The American Institute of Architects (AIA) is releasing strategies and 3-D models today for retail stores and office spaces that can help employers and businesses reopen more safely during the pandemic.

Design strategies provide a holistic approach to modifying stores and offices using a 17-point architectural, engineering and administrative framework based upon recent COVID-19 public health information. They also provide cost effective options that can be implemented immediately and suggest design alternatives for creating more flexible spaces, enhancing social connectedness, and reinforcing healthy behaviors. Common hazards and considerations for employers are also provided.

Mitigation strategies were developed by a team of architects, public health experts, engineers, and facility managers as part of the AIA’s “Reopening America: Strategies for Safer Buildings” initiative. The team is developing strategies for buildings to reduce the risk of COVID-19 transmission, promote social distancing standards, and enhance well-being. A comprehensive report of the initiative is available on AIA’s website.

Outcomes from the team were also used to develop three tools for protecting the health and safety of the public while providing services.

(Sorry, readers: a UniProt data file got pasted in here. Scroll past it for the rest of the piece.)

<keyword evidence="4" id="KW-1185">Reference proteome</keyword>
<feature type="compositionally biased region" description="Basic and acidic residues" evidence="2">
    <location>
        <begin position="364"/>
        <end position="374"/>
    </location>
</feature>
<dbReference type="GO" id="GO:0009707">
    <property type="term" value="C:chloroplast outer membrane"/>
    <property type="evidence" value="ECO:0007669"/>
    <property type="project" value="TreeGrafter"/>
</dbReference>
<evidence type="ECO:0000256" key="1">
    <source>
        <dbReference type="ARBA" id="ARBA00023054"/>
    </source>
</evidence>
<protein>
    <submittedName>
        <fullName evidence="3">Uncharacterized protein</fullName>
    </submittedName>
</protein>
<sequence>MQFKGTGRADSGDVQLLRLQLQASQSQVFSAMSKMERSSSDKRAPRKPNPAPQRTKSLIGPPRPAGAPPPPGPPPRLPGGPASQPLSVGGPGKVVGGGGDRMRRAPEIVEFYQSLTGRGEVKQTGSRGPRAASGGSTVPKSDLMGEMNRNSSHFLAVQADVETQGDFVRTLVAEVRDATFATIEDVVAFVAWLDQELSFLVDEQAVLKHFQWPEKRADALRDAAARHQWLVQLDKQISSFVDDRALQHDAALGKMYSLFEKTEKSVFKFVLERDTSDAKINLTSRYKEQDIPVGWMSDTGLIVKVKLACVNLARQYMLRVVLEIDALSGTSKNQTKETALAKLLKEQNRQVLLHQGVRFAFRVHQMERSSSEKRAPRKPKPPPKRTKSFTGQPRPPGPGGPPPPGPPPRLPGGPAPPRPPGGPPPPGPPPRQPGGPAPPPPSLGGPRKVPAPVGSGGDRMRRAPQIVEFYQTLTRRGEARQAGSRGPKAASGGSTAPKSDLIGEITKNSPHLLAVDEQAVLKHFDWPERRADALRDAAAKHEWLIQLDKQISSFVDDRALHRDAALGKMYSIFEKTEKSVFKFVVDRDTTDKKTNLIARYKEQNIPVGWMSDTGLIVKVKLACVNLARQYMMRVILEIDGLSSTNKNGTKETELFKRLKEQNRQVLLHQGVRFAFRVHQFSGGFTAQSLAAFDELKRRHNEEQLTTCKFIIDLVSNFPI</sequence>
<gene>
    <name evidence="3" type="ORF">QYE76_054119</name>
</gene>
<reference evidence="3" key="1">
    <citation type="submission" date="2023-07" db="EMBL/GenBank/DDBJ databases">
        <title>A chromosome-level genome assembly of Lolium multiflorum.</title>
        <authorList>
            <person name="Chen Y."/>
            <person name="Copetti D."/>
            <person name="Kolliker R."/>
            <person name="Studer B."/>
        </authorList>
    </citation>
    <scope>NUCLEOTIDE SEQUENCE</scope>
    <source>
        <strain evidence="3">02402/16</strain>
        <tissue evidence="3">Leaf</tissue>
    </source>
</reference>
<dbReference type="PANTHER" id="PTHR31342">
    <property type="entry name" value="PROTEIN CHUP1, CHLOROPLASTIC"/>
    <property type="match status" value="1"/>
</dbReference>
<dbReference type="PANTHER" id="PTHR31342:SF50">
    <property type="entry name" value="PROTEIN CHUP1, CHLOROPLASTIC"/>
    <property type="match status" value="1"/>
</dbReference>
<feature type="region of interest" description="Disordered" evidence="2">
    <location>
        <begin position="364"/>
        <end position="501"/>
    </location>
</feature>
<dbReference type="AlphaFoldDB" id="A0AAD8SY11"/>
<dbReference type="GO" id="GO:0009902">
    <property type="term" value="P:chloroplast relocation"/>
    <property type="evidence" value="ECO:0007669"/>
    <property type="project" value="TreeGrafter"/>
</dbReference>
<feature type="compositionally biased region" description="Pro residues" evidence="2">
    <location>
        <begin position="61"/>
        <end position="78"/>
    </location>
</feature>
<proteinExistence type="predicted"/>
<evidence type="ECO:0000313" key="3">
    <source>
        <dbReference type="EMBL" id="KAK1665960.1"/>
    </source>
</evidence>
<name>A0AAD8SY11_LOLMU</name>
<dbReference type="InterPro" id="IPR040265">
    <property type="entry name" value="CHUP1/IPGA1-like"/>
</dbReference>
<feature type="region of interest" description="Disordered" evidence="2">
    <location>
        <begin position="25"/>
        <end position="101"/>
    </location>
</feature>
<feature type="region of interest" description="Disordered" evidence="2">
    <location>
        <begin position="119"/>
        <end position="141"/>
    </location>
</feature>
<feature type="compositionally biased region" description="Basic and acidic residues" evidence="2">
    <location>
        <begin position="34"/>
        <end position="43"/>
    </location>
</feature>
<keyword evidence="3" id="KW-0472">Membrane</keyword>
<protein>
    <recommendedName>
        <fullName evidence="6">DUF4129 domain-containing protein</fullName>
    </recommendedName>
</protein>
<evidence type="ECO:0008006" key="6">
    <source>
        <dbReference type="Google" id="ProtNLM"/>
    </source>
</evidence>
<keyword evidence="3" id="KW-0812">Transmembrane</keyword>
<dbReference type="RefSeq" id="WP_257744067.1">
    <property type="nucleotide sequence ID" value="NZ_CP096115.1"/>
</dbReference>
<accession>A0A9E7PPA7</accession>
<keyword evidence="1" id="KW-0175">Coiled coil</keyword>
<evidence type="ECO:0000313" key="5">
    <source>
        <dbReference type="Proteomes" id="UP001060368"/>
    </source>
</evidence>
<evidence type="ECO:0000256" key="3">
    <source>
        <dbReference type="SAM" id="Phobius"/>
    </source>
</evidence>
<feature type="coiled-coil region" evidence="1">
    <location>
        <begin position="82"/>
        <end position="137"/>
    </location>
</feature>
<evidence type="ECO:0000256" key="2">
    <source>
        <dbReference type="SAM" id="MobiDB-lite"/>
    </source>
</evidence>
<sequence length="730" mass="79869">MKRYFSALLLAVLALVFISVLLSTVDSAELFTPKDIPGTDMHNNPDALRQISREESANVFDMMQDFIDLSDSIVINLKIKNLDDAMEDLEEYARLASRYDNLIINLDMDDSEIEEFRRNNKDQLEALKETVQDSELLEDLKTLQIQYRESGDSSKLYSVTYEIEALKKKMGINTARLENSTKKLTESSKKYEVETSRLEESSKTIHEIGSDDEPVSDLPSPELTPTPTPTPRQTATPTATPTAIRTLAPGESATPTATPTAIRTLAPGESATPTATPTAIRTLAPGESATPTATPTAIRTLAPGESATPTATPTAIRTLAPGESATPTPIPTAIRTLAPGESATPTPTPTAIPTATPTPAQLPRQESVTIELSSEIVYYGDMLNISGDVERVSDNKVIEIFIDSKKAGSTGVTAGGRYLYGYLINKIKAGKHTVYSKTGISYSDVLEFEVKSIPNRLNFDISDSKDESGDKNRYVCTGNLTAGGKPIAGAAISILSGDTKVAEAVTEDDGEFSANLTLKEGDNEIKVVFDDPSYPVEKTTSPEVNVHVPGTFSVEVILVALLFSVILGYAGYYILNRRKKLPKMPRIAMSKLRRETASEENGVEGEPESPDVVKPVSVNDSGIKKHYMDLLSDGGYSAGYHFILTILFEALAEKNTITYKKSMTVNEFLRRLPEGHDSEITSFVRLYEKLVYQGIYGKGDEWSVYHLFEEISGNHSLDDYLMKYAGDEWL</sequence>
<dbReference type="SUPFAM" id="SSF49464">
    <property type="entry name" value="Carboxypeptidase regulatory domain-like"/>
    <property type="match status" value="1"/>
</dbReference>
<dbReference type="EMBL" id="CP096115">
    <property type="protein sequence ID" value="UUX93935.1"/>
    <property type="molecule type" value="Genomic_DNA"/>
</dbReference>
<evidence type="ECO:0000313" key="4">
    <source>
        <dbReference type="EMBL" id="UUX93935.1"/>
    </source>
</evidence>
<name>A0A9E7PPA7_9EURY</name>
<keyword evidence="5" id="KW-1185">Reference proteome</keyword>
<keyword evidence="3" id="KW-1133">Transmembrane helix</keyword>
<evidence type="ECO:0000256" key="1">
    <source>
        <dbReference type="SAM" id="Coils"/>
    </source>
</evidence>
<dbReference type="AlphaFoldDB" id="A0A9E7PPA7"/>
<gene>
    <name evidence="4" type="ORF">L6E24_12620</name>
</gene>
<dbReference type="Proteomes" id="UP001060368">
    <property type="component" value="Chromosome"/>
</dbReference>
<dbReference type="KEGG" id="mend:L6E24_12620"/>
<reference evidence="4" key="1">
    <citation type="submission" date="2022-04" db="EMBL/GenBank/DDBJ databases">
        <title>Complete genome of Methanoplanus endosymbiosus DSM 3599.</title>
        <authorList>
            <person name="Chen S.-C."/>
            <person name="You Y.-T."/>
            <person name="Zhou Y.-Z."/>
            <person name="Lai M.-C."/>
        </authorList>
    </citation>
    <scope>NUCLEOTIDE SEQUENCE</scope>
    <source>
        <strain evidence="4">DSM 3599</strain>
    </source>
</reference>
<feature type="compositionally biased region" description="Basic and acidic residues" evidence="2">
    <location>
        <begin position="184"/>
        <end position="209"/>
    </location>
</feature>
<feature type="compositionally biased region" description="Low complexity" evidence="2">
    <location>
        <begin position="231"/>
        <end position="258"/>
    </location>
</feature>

• Tool #1 – Risk Management Plan for Buildings – Provides a comprehensive process for assessing hazards in buildings and reducing risk. The methodology can be applied during the pandemic and for all shocks and stresses to create more resilient buildings and businesses.
  • Tool #2 – AIA Re-occupancy Assessment Tool (2.0) – Provides an enhanced framework of strategies for reopening or making buildings safer, including housing, offices, restaurants, retailers, senior living facilities, and schools.
  • Tool #3 – COVID-19 ArchMap – Architects can now input design strategies that mitigate risk of COVID-19 for any building type to AIA’s map. The platform is produced in partnership with the University of Kansas’ Institute of Health + Wellness Design and intended to facilitate design innovation.

The team is also developing tailored strategies and considerations for schools and senior living facilities. Individualized reports will be released in the near future.

Resources and strategies were developed using a virtual charrette workshop – a method used to study specific issues in a limited time frame using an intense brainstorming session.

As part of the sessions, a group of public, environmental, and occupational health experts and physicians provided an independently developed 90-minute briefing on SARS-CoV-2 infectious disease transmission, epidemiological models, and insights into the most current research of the virus as of early May. A complete summary of the public health briefing is available online.

Visit AIA’s website for more COVID-19 resources for architects.